Tag: consumer

Mainstream Media’s Trade Gap

In a post at the Enterprise Blog two days ago, economist Mark Perry deftly parodies a typical mainstream media account of trade protectionism by editing the story in redline to contrast its original presentation with its true significance. I recommend reading the whole thing, but here’s the first paragraph:

WASHINGTON POST (Reuters) - A U.S. trade panel gave final approval on Wednesday to duties taxes ranging from 10 to 16 percent on cost-conscious firms in the U.S. who purchase low-priced Chinese-made steel pipe rather than high-price domestic pipe, in the biggest U.S. trade case to date against China American companies (and their shareholders, employees, and customers) who shop globally for their inputs and find the best value in China.

Perry’s point—and I share his frustration—is that the mainstream media typically fail to convey even a sense of the costs of U.S. protectionism to U.S. interests even though Americans (and non-Americans living in the U.S.) bear the greatest burden of that protectionism. When the U.S. government imposes duties on Chinese steel, it is imposing taxes on U.S. consuming industries, their employees, their shareholders, and their customers.

Considering that more than half of the value of all U.S. imports in a typical year is raw materials and intermediate goods (i.e., inputs for producers operating in the United States, who employ people, transact with other businesses, and pay taxes in the United States), the number of U.S. victims of U.S. import taxes is much larger than one can ever glean from a typical media account. Taxes on Chinese-made ”Oil Country Tubular Goods” or OCTG (the subject in the article Perry edits), which are used for oil exploration and transport, will raise costs in the energy industry, which are likely to be passed onto consumers in the form of higher energy prices.

As described in this paper, trade is no longer a competition between “Us and Them.” There is competition between entities that—because of the proliferation of cross-border investment and transnational production and supply chains—often defy any meaningful national identification. But that competition is preceded by collaboration and cooperation between entities in different countries. The factory floor has broken through its walls and now spans borders and oceans—a fact that renders U.S. workers and workers in other countries complementary in more and more cases, and a fact that amplifies the cost of trade barriers.

But media—chained to the false “Us versus Them” paradigm—describe protectionist policies as actions taken by one national monolith against another, and convey the impression that American readers should be cheering for Team America. It is a worldview that conflates the well-being of “our producers” with some homogenized conception of “the national interest.” It is the same misguided scoreboard mentality that colors reporting of the trade account, where exports are deemed “good” and imports “bad.”  And, it is this simplistic, misleading characterization that, in my opinion, is most responsible for withering public opinion about trade and globalization over the past decade.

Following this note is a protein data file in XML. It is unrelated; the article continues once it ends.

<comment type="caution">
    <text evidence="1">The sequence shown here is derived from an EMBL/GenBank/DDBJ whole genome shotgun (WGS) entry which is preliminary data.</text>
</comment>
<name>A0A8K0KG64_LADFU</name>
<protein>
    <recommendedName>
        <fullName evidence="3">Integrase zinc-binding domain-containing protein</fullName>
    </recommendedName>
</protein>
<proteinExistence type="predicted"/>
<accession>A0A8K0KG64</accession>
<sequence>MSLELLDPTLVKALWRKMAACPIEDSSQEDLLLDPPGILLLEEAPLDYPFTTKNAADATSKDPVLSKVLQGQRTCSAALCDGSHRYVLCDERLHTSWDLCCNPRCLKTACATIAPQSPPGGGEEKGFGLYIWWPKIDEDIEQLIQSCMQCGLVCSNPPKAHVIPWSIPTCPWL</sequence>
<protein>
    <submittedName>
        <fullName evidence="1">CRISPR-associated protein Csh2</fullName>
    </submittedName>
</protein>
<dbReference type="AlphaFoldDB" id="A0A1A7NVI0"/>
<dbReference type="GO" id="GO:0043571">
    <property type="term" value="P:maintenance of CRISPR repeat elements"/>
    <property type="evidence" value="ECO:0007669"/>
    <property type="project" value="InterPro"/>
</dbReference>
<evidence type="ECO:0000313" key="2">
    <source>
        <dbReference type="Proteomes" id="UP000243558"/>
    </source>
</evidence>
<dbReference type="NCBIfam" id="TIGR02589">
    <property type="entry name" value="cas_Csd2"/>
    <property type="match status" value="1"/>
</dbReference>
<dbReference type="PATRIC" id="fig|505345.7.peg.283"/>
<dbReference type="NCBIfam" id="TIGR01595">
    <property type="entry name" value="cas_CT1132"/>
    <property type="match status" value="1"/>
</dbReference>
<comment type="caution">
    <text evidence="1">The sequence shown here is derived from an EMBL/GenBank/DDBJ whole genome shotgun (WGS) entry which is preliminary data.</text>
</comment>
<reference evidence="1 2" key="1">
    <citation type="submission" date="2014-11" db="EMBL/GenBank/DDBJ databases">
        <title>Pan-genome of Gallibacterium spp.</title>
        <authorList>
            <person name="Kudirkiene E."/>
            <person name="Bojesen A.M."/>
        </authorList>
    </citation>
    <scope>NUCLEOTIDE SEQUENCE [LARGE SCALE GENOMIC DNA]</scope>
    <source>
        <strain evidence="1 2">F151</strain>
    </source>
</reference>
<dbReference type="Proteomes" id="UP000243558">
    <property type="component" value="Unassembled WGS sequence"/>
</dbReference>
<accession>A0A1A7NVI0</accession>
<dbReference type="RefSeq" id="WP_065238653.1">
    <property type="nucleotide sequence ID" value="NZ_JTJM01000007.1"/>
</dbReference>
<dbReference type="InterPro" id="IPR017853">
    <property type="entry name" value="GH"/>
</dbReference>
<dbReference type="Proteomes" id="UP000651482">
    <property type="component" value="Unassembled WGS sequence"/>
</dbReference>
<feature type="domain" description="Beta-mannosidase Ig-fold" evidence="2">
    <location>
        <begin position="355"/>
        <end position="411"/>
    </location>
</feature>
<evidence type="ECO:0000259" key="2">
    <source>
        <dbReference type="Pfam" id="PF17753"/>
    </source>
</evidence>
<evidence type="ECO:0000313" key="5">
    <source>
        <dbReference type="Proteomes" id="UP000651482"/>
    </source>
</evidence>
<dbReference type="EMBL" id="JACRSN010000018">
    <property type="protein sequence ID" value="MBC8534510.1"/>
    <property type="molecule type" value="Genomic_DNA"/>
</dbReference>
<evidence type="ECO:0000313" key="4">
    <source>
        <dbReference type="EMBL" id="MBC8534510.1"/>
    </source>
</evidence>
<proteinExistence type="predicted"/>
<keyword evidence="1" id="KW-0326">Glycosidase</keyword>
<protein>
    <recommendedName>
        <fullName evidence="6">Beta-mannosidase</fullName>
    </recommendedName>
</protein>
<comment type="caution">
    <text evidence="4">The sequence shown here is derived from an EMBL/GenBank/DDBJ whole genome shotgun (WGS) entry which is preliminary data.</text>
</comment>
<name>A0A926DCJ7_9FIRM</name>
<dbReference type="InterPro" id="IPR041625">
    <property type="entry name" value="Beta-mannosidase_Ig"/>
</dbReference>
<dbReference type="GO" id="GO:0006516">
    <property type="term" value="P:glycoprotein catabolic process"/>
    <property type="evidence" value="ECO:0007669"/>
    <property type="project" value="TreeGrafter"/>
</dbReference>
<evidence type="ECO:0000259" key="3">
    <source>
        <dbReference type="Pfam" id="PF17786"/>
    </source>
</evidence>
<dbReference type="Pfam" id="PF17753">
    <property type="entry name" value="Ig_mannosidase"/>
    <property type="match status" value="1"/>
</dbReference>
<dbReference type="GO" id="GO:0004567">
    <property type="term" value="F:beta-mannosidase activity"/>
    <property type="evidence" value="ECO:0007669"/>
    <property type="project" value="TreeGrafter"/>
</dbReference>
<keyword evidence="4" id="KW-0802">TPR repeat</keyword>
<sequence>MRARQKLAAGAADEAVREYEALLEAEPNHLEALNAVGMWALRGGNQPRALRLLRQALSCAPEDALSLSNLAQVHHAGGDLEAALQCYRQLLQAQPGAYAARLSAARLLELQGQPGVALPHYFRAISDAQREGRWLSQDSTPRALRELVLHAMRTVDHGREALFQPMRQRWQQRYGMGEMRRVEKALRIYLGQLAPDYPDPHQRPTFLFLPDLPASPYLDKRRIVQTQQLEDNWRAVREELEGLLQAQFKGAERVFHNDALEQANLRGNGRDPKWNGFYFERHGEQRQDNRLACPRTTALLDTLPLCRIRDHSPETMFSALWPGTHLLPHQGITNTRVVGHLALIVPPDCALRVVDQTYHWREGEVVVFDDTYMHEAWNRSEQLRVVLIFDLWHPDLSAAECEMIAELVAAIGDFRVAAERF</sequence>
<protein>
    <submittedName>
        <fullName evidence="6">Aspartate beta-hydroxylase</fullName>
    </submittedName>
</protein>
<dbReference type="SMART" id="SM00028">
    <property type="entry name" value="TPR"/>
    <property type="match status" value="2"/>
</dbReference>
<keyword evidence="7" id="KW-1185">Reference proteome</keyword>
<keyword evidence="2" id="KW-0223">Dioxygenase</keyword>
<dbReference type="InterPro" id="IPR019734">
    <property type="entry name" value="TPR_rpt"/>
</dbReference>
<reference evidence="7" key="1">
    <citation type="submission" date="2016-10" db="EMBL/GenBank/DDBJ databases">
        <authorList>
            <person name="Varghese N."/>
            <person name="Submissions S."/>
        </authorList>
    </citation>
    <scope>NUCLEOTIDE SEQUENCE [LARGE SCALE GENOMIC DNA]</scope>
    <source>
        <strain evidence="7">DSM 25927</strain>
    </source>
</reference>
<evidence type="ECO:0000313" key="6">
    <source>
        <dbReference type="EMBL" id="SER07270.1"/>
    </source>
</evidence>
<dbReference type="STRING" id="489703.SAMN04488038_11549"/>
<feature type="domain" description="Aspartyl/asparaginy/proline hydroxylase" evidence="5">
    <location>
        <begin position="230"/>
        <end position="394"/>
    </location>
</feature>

I look forward to more of Dr. Perry’s editing projects.

Thursday Links

  • Why Copenhagen is all pain and no gain. Meanwhile, Brookings finds that  “meeting the Waxman-Markey emissions targets would result in a loss of personal consumption from $1 trillion to $2 trillion; GDP would be lower by 2.5 percent by 2050; and there would be 1.7 million fewer jobs.”

Is Trade Policy Obsolete?

That is one of the conclusions in my new paper, “Made on Earth: How Global Economic Integration Renders Trade Policy Obsolete.”

For hundreds of years, trade policy has been premised on the assumptions that exports are good, imports are bad, and the interests of domestic producers are tantamount to the “national interest.” Though that mercantilist worldview has never been accurate, its persistence as a pillar of trade policy into the 21st century is especially confounding given the emergence and proliferation of disaggregated production processes, transnational supply chains, and cross-border investment. Those trends have blurred any meaningful distinctions between “our” producers and “their” producers and speak to a long chain of interdependent economic interests between product conception and consumption.

Still, trade policy places the interests of domestic producers above all else even though the definition of a domestic producer is elusive and even though actions on behalf of producers often harm interests along the product continuum, which include engineers, designers, financiers, processors, assemblers, marketers, shippers, retailers, consumers, and others.

In 2008, foreign nameplate automobile producers, employing American workers, paying American taxes, and supporting American businesses, communities, and charities, accounted for almost half of all U.S. light vehicle production. The largest “U.S.” steel producer, Arcelor-Mittal, is a majority-Indian-owned company with headquarters in Luxembourg and Hong Kong. The largest “German” producer, Thyssen-Krupp, is completing a $3.7 billion green-field investment in steel production facilities in Alabama, which will create an estimated 2,700 jobs in that state.